Ciardiello’s art for the hotel features her son exploring the Fort Worth Botanic Garden. She used watercolors and oil paints to convey a juxtaposition between oil and water. (Courtesy Brenda Ciardiello)

To give the hotel a local feel, it’s adorned with art from local artists, vintage furniture and handmaid dressings like the curtains repurposed from Oaxacan Mexican blankets. Hotel Dryce had the “You Are Here” art grant to give underrepresented artists of color an opportunity to showcase their perspectives of the city.

Brenda Ciardiello is a Mexican-American artist and poet whose art explores personal connection to nature. Her multicultural and multiracial family inspires her work. 

“My work explores this idea of brown and Black people existing in nature in this natural, effortless way,” she said. “Art often represents brown people as exotic so I was hoping to bring this contemporary feel of a modern kid existing in nature who also happens to be black in this Fort Worth Botanic Gardens scene.”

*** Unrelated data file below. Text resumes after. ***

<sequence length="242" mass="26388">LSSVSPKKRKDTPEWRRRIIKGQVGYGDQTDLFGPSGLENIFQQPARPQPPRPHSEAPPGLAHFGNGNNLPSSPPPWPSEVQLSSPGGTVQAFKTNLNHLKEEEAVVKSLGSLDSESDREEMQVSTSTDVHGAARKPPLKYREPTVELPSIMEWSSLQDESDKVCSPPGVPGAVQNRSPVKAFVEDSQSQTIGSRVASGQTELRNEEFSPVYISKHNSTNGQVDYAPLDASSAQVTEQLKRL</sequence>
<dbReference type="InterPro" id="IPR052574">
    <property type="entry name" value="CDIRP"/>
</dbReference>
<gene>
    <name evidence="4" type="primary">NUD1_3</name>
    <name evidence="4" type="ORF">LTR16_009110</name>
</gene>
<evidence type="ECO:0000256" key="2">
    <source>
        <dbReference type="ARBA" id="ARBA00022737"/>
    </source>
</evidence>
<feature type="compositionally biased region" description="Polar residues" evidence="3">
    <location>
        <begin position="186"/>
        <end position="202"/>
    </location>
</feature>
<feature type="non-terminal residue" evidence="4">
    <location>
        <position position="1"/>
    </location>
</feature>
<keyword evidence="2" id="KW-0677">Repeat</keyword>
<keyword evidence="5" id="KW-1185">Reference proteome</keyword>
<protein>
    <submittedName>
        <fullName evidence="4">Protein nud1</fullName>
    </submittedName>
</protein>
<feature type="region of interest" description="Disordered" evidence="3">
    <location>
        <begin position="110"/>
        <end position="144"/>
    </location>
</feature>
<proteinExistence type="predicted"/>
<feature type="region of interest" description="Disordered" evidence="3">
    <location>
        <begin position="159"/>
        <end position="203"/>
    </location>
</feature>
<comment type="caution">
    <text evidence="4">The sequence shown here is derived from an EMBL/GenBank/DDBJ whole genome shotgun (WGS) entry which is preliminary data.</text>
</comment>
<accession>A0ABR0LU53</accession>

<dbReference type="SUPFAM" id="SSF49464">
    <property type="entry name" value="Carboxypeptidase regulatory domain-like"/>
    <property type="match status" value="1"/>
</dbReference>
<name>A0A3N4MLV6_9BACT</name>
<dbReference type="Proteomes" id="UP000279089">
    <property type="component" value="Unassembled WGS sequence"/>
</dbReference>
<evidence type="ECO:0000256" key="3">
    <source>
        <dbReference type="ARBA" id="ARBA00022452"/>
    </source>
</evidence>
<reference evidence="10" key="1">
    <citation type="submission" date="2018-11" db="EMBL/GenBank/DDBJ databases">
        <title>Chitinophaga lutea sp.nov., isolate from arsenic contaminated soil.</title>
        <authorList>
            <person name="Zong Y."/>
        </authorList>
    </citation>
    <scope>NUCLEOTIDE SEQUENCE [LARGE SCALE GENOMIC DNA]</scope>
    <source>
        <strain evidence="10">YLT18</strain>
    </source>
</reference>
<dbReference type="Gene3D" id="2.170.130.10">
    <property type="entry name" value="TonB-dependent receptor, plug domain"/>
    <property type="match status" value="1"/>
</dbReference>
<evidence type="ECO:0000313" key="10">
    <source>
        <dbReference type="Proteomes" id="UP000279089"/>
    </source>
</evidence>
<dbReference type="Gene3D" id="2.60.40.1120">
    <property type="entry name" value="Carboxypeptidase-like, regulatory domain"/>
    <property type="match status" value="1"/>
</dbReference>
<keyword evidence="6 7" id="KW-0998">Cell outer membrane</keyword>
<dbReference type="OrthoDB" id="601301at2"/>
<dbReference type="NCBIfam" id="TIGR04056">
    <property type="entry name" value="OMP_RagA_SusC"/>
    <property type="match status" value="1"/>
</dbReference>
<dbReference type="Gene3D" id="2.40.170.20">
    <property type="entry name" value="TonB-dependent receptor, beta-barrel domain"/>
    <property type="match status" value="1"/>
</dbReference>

Co-owner Jonathan Morris is also the owner of the full-service Fort Worth Barber Shop and The Lathery, a men’s grooming store. He co-founded the Memo Hospitality Group LLC, which is opening the hotel. (Brooke Colombo | Fort Worth Report)

Along with local art to immerse guests in Fort Worth, hotel employees are equipped to provide guests with all the Fort Worth must-have experiences.

“There’s a traveler I believe is coming in Fort Worth that hasn’t found their space,” Morris said. “I want to create that space for that traveler(…) We’re training staff to be engaged in the community themselves so they can point people in the right direction. There’s nobody better than a local who loves where they live to introduce their city to travelers.”

In a lot of ways, Hotel Dryce is his love letter to Fort Worth, Morris said. 

“We can serve as a helper, as ambassadors to the city to really connect people in an authentic, real way,” Morris said. “We want people to fall in love with Fort Worth the way it happened for a lot of us here.”

Hotel Dryce

Location: 3621 Byers Ave.
Price: Starting at $128-385 depending on seasonal events

Editor’s note: This story was changed to reflect that Allen Mederos is the co-owner of Hotel Dryce. His name was incorrectly reported in one instance of this story.

Jonathan Morris is on the board of the directors for the Fort Worth Report. At the Fort Worth Report, news decisions are made independently of our board members and financial supporters. Read more about our editorial independence policy here​​

Brooke Colombo is a reporting fellow for the Fort Worth Report. Her position is supported by grants from the Amon G. Carter and Sid W. Richardson foundations.